A tweet by St. Louis comedian Angela Smith sums up the situation perfectly, drawing a parallel to Joe Edwards’ Loop Trolley disaster: “#LouFest is the Loop Trolley of music festivals.”
The 2018 LouFest music festival was cancelled three days before its intended starting date, the organizers announced Wednesday morning.
If you’ve never boarded a Metro-Link bus while listening to a drunken warbling of “Say it Ain’t So” you have not truly lived.
Such was the scene as LouFest closed Sunday night, and festivalgoers suddenly became painfully aware they had work/school in the morning.
The guitarist tucked his sweater into his pants, the lead singer wore no top but a bolo tie. We all stood on parking lot asphalt and LouFest just felt a bit too much like Warped Tour.
In a new initiative geared toward showing St. Louis college students what all the city has to offer them, LouFest will be launching LouFest U this Friday from 4 p.m. to 10 p.m., the night before the festival’s official start.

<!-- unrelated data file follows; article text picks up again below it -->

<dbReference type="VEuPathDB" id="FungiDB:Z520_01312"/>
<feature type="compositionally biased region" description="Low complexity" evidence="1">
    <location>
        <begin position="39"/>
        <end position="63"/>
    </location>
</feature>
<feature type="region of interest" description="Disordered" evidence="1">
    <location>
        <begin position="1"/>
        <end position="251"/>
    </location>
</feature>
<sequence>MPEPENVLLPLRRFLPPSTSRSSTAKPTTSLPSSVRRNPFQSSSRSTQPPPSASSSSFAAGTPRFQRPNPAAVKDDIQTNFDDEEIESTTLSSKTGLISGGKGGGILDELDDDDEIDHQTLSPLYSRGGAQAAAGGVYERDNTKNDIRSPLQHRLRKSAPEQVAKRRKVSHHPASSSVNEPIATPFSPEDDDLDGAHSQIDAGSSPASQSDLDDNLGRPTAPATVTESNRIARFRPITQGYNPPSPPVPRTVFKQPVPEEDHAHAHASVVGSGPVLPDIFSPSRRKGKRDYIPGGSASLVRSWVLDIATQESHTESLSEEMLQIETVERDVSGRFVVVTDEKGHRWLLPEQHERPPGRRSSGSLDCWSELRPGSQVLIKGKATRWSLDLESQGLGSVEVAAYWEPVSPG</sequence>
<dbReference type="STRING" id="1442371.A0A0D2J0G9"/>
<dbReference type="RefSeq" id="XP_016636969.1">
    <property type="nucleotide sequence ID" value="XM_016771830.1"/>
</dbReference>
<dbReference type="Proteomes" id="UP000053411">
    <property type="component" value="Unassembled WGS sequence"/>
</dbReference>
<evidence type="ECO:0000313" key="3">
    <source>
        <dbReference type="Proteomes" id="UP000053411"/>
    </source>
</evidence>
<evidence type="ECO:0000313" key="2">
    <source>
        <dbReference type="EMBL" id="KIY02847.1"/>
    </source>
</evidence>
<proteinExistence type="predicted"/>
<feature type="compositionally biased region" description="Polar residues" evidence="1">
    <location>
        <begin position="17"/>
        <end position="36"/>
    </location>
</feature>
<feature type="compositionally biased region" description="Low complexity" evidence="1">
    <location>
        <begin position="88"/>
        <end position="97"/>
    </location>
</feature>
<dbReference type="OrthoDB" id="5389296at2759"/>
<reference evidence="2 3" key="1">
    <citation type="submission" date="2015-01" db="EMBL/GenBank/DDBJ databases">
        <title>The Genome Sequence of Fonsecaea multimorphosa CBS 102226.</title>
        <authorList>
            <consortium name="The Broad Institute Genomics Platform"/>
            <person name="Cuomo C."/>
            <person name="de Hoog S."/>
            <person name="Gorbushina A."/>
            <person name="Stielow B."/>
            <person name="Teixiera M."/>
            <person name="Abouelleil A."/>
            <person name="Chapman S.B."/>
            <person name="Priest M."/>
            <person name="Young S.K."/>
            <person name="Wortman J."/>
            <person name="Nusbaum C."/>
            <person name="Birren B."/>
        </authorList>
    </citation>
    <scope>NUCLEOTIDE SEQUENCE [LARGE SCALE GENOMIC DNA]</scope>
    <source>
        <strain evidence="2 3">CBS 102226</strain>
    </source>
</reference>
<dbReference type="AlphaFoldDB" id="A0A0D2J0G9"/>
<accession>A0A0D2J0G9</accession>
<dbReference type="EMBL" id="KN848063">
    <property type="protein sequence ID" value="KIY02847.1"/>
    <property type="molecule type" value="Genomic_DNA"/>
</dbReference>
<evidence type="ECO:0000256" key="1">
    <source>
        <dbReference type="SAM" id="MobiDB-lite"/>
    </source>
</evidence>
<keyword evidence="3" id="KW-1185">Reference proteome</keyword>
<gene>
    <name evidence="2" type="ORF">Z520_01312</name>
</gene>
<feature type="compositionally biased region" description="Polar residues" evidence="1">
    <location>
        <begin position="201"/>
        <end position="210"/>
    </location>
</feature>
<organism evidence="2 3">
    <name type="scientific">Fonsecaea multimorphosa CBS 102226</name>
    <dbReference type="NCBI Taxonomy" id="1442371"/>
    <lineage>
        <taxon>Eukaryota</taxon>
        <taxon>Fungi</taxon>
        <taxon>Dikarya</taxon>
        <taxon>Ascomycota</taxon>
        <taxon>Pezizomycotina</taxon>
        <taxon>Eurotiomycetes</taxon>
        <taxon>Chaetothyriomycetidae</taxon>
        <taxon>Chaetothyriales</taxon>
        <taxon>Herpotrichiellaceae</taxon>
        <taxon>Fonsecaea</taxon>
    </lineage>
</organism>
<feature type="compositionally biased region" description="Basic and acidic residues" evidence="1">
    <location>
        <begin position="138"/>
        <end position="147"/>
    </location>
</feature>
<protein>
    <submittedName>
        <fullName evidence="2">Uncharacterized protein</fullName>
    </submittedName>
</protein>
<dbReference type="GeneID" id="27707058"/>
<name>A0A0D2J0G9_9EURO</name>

It’s that time of the year again: LouFest is taking over Forest Park this weekend for the city’s biggest music festival.
lthough LouFest may already seem like a distant memory, the sound and energy of music culture lives on. During the festival, I had the opportunity to sit down with Nate Zuercher, Spencer Cross, Judah Akers and Brian Macdonald of Judah & the Lion and get their take on their rise to stardom and their experience at this particularly muddy year of LouFest.
The 2016 edition of LouFest may have suffered from mud pits and a severe lack of Beyonce, but there was plenty of great music to be found among both headliners and the less well-known names on the schedule.
After two days of heavy rain, LouFest 2016 opened Saturday afternoon with the south entrance under water, most of the field destroyed and a solid few inches of mud covering every surface.
This year’s LouFest comes amidst some grumbles from students, discontented with what they see as an underwhelming lineup—a failed follow-up to last year’s glorious festival. But this year’s LouFest doesn’t deserve the trash talk.